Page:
Our Views: Grasshoppers, not saving ants

The serious gap continues to exist between workers’ goals of retirement and the assets they have to sustain themselves in old — or older — age.

A new survey found that about one in four American workers expects to put off retirement until at least age 70, far more than planned to work that long when the Employee Benefits Research Institute began its series of surveys.

Unfortunately for those planning to be on the job that long, the survey suggested that nearly half of workers end up leaving jobs unexpectedly, largely because of health issues or problems at work.

That distressing disconnect means that workers’ financial circumstances upon retirement are likely to be less than optimal. Only two-thirds of survey respondents say they, or their spouse, have saved any money for retirement. Financial assets, other than homes, are $25,000 or less for a majority of workers.

Yet only 57 percent of survey respondents said they are currently saving for retirement. Those that do often tap the popular 401(k)-type retirement accounts for other purposes, instead of leaving them untouched for the golden years. “Many Americans have more-immediate worries than saving for retirement,” Jack VanDerhei, EBRI’s research director and co-author of the report, told The Washington Post.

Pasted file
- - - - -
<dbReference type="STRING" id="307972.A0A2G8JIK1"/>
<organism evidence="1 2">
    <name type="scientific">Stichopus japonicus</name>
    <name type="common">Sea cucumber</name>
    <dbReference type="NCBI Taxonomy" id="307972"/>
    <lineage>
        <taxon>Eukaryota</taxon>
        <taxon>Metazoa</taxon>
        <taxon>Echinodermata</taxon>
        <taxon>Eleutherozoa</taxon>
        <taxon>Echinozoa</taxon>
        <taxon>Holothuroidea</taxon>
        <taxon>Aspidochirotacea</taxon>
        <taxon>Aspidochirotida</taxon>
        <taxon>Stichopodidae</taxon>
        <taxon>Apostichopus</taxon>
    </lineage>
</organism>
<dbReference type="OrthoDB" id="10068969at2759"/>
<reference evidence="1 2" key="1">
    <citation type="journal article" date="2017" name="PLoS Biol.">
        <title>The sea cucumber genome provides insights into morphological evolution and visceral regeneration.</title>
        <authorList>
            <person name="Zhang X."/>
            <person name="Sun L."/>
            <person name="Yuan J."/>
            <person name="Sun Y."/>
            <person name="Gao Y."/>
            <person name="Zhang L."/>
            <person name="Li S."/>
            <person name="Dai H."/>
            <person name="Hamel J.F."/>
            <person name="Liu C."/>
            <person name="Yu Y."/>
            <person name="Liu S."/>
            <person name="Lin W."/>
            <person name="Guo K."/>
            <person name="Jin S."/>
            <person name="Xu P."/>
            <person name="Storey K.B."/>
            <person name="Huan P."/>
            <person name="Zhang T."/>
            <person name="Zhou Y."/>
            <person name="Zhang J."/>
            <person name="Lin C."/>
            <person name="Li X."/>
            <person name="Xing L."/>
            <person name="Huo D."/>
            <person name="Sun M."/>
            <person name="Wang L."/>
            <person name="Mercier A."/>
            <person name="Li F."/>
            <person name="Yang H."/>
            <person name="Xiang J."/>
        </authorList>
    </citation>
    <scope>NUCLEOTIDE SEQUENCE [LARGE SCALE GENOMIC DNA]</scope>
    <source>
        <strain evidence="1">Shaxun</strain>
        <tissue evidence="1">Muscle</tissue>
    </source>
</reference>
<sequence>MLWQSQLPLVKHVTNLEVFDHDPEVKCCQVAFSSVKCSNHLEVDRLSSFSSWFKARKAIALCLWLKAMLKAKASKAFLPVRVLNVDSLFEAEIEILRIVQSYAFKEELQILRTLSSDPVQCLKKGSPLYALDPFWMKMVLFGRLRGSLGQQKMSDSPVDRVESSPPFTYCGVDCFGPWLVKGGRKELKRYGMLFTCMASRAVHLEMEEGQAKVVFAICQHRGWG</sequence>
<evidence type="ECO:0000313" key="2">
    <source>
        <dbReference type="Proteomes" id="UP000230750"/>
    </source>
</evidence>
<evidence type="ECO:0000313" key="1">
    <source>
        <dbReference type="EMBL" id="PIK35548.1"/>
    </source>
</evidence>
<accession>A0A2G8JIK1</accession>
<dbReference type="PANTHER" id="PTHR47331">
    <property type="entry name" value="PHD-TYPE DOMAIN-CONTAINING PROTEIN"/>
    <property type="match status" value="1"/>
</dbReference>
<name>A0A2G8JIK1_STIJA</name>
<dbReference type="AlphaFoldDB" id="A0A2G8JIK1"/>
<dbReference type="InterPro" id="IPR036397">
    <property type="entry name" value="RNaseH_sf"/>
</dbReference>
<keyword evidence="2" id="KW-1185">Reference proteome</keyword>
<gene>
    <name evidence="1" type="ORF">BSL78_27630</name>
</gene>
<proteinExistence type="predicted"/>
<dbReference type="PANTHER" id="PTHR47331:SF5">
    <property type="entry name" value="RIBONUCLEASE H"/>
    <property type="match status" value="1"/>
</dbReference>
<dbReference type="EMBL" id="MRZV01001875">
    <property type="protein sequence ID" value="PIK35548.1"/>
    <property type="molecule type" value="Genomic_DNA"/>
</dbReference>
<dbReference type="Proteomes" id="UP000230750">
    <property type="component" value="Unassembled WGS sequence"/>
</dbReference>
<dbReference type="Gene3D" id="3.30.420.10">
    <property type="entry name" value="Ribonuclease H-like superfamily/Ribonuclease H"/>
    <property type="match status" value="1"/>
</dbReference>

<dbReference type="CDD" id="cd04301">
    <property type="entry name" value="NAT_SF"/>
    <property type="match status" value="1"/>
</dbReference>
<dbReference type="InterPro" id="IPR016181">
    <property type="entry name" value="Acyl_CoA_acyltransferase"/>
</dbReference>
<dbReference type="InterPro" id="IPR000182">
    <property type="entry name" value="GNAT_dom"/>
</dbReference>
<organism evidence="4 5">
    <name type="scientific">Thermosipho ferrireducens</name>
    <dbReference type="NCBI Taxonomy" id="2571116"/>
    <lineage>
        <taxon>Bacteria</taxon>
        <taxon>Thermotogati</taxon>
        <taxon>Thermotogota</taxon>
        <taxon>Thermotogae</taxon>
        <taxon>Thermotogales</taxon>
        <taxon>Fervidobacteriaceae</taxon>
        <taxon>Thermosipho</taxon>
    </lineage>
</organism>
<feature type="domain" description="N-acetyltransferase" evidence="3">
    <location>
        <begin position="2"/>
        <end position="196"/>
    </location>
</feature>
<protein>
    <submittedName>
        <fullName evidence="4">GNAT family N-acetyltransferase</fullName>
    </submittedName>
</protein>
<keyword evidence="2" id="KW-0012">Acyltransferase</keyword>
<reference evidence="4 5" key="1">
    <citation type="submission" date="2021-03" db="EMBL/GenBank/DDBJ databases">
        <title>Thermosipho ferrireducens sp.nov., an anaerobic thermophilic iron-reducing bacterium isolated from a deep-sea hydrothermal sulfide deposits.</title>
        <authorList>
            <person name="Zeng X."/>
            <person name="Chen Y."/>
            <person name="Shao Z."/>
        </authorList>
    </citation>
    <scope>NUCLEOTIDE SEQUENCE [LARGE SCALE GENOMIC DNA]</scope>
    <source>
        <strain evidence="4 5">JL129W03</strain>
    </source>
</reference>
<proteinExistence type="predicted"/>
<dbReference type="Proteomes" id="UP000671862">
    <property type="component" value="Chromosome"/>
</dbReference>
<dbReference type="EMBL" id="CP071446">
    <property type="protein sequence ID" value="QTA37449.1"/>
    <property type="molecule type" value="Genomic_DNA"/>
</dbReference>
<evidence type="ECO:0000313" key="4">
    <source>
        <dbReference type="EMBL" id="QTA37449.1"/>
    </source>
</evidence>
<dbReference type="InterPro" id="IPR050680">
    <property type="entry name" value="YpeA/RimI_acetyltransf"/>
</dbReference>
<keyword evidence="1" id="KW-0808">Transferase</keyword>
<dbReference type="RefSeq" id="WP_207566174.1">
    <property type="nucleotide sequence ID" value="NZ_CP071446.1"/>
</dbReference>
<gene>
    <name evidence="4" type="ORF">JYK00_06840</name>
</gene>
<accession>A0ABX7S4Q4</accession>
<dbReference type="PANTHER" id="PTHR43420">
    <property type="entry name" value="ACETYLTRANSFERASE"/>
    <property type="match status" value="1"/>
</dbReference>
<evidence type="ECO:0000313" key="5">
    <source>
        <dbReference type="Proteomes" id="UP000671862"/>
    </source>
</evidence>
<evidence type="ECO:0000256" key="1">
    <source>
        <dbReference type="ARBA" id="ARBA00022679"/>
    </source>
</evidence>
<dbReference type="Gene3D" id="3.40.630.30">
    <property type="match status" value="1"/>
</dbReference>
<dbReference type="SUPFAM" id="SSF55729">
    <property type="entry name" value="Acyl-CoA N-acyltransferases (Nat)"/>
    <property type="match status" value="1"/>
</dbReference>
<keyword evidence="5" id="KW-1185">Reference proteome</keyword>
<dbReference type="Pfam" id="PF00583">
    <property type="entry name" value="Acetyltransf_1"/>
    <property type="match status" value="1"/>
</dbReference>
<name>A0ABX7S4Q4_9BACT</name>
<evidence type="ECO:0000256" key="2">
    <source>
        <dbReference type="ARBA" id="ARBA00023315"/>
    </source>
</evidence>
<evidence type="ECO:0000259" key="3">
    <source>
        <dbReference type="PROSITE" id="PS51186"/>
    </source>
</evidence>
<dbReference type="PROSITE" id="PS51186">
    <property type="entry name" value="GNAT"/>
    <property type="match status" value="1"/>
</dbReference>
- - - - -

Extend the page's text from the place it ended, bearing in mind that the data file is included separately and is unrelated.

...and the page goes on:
It’s not a happy picture, even as Social Security’s full benefits become available at slightly older ages than the traditional 65.

What ought to happen? A lot will depend on the ability and willingness of individuals to sign up for 401(k) accounts, as those are typically the most accessible retirement savings vehicles in the private sector.

Such a big social problem will require an attitude adjustment today, lest retirees suffer a severe lifestyle adjustment down the road.